When you show your photographs to other people, they don’t know what else is going on around the scene you’ve captured or how you felt when you took it. Writers can combat this issue by providing essential backstory at the appropriate time. But just like a photographer, you don’t have to show it all. Leave a little mystery, a little something to the imagination, and your reader won’t feel led around by the nose. Write about the most interesting parts because that’s where the story is, and you’ll capture a good picture. A mental picture in this case. Remember that the objective is not to capture one big picture of everything all at once, but rather a frame that tells a clear story. You are the director, you choose the content.
Don’t fall in love with the first thing you write. Investigate your characters’ surroundings and discover what else you can do with it or them. Walk through their world. Return many times with breaks in between. Take another look at your subject, and decide what else you can do with it. Then apply your creative style in a way no one else has thought of.
Add vibrant but well-written details and structure, and a sense of order will emerge. You can do this on different levels of your writing whether writing on a grand scale, intimate stories, or the minute particulars. Keep in mind that your ideal and the reality won’t always match, but don’t let this discourage you. Work with what you’re given, seek inspiration, and the great story will come.
As for filters, they apply to the writer during the editing stage. You’ll be able to filter out the bad in your own writing after you’ve set it aside for a couple months and return to it fresh. Beta readers provide some of the best filtering toward your writing goal, seeing things you didn’t, and offering advice from their own perspective.
With a few modifications, the guidelines for taking a great photograph apply to writing with stunning clarity. I mentioned this at my writer’s group and was told by a poet that this is known as the rules of the creatives. They are a set of standards that transcend one artistic form to positively influence another. Hanging with the poets a couple of times a year has already lent valuable insight to my writing. Imagine how thrilled I was to discover that my newfound hobby would as well.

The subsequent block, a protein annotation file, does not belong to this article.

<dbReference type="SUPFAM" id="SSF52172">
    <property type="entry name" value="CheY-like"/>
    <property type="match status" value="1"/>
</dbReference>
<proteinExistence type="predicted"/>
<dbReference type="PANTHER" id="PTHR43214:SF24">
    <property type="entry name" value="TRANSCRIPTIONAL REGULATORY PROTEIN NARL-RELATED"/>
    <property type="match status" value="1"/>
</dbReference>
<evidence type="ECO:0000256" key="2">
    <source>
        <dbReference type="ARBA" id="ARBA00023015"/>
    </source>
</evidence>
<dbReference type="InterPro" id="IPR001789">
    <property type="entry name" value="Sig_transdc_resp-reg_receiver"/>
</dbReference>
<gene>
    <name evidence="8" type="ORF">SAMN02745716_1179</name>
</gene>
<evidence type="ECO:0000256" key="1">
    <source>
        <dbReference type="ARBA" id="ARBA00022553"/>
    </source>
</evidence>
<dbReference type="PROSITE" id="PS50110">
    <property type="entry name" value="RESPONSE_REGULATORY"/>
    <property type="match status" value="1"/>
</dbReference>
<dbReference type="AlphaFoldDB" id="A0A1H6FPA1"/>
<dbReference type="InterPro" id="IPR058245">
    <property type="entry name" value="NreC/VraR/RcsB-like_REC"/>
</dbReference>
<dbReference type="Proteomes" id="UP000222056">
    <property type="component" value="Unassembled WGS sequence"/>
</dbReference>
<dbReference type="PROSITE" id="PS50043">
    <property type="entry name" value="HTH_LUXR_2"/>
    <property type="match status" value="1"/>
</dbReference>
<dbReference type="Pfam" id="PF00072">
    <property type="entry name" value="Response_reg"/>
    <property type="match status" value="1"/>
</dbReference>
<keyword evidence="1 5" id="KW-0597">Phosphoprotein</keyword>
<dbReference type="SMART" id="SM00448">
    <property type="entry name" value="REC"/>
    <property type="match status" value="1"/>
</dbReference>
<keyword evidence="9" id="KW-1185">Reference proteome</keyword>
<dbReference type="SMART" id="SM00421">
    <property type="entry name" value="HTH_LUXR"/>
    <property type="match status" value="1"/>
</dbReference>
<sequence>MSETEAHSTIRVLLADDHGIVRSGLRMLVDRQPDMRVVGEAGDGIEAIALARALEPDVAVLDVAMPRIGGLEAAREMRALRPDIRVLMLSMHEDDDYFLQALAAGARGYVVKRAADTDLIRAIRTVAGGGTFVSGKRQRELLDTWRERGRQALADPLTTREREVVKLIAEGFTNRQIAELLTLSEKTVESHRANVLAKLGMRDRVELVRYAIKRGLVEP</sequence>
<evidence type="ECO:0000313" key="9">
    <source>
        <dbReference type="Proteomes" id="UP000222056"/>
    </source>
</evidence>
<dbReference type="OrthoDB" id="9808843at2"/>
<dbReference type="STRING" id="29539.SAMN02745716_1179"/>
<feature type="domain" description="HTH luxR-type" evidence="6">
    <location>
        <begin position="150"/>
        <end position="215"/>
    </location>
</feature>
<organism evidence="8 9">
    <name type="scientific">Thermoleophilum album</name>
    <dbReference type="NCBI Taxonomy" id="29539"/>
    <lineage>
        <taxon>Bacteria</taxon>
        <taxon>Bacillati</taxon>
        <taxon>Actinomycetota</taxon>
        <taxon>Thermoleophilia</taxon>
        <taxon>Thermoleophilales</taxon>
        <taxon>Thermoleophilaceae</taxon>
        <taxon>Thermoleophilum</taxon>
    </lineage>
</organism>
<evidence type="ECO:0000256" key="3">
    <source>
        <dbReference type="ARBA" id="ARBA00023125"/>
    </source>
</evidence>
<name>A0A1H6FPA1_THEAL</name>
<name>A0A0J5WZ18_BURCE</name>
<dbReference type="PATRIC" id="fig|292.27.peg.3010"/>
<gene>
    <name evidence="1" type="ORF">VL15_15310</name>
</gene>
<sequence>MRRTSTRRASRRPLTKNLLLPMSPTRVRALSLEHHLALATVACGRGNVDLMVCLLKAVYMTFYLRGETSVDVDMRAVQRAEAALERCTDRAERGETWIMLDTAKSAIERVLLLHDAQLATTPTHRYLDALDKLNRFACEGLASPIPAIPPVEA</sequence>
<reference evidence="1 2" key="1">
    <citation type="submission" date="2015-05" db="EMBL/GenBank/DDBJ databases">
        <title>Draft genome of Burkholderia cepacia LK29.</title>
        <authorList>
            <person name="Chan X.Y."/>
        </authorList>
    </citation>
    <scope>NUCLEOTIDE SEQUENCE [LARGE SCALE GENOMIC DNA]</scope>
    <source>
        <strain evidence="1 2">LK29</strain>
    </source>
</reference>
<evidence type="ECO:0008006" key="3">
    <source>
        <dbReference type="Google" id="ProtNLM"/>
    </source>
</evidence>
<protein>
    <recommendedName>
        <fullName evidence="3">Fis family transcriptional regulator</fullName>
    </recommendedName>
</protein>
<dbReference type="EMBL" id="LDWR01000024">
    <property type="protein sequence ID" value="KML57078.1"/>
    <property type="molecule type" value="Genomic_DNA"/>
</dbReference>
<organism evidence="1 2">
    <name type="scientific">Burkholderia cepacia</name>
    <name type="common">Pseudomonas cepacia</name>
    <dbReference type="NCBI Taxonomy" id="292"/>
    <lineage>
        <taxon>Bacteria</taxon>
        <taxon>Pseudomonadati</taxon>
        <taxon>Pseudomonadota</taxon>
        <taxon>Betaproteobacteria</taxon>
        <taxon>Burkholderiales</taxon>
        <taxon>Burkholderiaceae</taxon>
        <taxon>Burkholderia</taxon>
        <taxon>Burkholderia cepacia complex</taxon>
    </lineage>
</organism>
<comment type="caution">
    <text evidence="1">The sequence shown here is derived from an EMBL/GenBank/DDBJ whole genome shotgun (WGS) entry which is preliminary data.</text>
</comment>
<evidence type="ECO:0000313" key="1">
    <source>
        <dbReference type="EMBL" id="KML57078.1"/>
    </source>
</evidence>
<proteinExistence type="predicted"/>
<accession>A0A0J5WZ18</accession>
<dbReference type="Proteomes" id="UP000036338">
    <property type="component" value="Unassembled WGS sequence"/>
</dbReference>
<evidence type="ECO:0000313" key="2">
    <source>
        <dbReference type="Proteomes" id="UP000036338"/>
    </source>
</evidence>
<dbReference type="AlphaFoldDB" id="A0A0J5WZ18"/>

There are so many artistic pursuits that crossover to supply inspiration and encouragement. Already I’m viewing the story ingredients in my mind and trying to figure a way to bake them all together so as to produce a perfect word painting. I suggest you do the same.
The chapter titles make for a quick reference guide, directing you to different areas of your writing that you may need to work on. I could see this book becoming a handy tool that a writer might revisit as needed.
Each chapter ends with a motivational saying that might seem trite at first but are the very words often bandied about many writing websites, Facebook, and Twitter. They prove to be little jewels of wisdom, perfect for lifting yourself out of the writing doldrums.
When you need to step away from writing for a few days due to writer’s block, reading this book would be a good use of your time to help free your inner muse.